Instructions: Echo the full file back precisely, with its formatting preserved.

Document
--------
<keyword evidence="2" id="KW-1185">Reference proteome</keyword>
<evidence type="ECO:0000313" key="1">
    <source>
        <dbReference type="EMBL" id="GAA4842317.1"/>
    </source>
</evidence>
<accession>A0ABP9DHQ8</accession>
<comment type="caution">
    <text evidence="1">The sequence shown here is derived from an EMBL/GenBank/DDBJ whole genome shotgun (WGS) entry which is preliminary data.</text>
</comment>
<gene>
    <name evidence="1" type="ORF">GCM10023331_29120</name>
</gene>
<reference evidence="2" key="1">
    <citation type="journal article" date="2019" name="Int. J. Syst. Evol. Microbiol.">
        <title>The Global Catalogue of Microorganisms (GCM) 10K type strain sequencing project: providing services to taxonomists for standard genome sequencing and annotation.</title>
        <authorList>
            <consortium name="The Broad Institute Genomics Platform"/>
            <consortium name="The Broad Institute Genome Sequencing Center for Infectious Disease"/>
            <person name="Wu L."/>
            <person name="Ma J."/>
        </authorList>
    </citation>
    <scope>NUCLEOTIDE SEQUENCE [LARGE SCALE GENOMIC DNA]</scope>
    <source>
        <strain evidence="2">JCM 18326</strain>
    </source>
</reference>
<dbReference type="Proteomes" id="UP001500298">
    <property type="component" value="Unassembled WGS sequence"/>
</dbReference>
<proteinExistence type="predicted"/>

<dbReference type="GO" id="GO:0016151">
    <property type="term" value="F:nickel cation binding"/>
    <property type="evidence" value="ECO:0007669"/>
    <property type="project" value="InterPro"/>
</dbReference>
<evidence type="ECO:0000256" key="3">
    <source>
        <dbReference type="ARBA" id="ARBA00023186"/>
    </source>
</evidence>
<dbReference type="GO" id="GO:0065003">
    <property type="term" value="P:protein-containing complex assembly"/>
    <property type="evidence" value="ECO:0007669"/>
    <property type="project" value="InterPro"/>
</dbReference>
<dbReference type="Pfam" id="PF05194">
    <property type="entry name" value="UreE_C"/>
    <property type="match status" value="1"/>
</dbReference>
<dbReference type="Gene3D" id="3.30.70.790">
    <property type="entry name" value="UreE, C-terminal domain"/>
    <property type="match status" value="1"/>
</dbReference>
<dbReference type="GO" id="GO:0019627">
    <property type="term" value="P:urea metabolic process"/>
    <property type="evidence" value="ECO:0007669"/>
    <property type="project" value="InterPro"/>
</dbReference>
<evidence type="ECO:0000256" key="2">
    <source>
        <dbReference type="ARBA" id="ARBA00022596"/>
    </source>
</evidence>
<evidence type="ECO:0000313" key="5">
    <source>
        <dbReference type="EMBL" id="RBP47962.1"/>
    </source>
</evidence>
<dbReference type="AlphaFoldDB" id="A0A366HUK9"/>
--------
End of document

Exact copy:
<keyword evidence="2" id="KW-1185">Reference proteome</keyword>
<evidence type="ECO:0000313" key="1">
    <source>
        <dbReference type="EMBL" id="GAA4842317.1"/>
    </source>
</evidence>
<accession>A0ABP9DHQ8</accession>
<comment type="caution">
    <text evidence="1">The sequence shown here is derived from an EMBL/GenBank/DDBJ whole genome shotgun (WGS) entry which is preliminary data.</text>
</comment>
<gene>
    <name evidence="1" type="ORF">GCM10023331_29120</name>
</gene>
<reference evidence="2" key="1">
    <citation type="journal article" date="2019" name="Int. J. Syst. Evol. Microbiol.">
        <title>The Global Catalogue of Microorganisms (GCM) 10K type strain sequencing project: providing services to taxonomists for standard genome sequencing and annotation.</title>
        <authorList>
            <consortium name="The Broad Institute Genomics Platform"/>
            <consortium name="The Broad Institute Genome Sequencing Center for Infectious Disease"/>
            <person name="Wu L."/>
            <person name="Ma J."/>
        </authorList>
    </citation>
    <scope>NUCLEOTIDE SEQUENCE [LARGE SCALE GENOMIC DNA]</scope>
    <source>
        <strain evidence="2">JCM 18326</strain>
    </source>
</reference>
<dbReference type="Proteomes" id="UP001500298">
    <property type="component" value="Unassembled WGS sequence"/>
</dbReference>
<proteinExistence type="predicted"/>

<dbReference type="GO" id="GO:0016151">
    <property type="term" value="F:nickel cation binding"/>
    <property type="evidence" value="ECO:0007669"/>
    <property type="project" value="InterPro"/>
</dbReference>
<evidence type="ECO:0000256" key="3">
    <source>
        <dbReference type="ARBA" id="ARBA00023186"/>
    </source>
</evidence>
<dbReference type="GO" id="GO:0065003">
    <property type="term" value="P:protein-containing complex assembly"/>
    <property type="evidence" value="ECO:0007669"/>
    <property type="project" value="InterPro"/>
</dbReference>
<dbReference type="Pfam" id="PF05194">
    <property type="entry name" value="UreE_C"/>
    <property type="match status" value="1"/>
</dbReference>
<dbReference type="Gene3D" id="3.30.70.790">
    <property type="entry name" value="UreE, C-terminal domain"/>
    <property type="match status" value="1"/>
</dbReference>
<dbReference type="GO" id="GO:0019627">
    <property type="term" value="P:urea metabolic process"/>
    <property type="evidence" value="ECO:0007669"/>
    <property type="project" value="InterPro"/>
</dbReference>
<evidence type="ECO:0000256" key="2">
    <source>
        <dbReference type="ARBA" id="ARBA00022596"/>
    </source>
</evidence>
<evidence type="ECO:0000313" key="5">
    <source>
        <dbReference type="EMBL" id="RBP47962.1"/>
    </source>
</evidence>
<dbReference type="AlphaFoldDB" id="A0A366HUK9"/>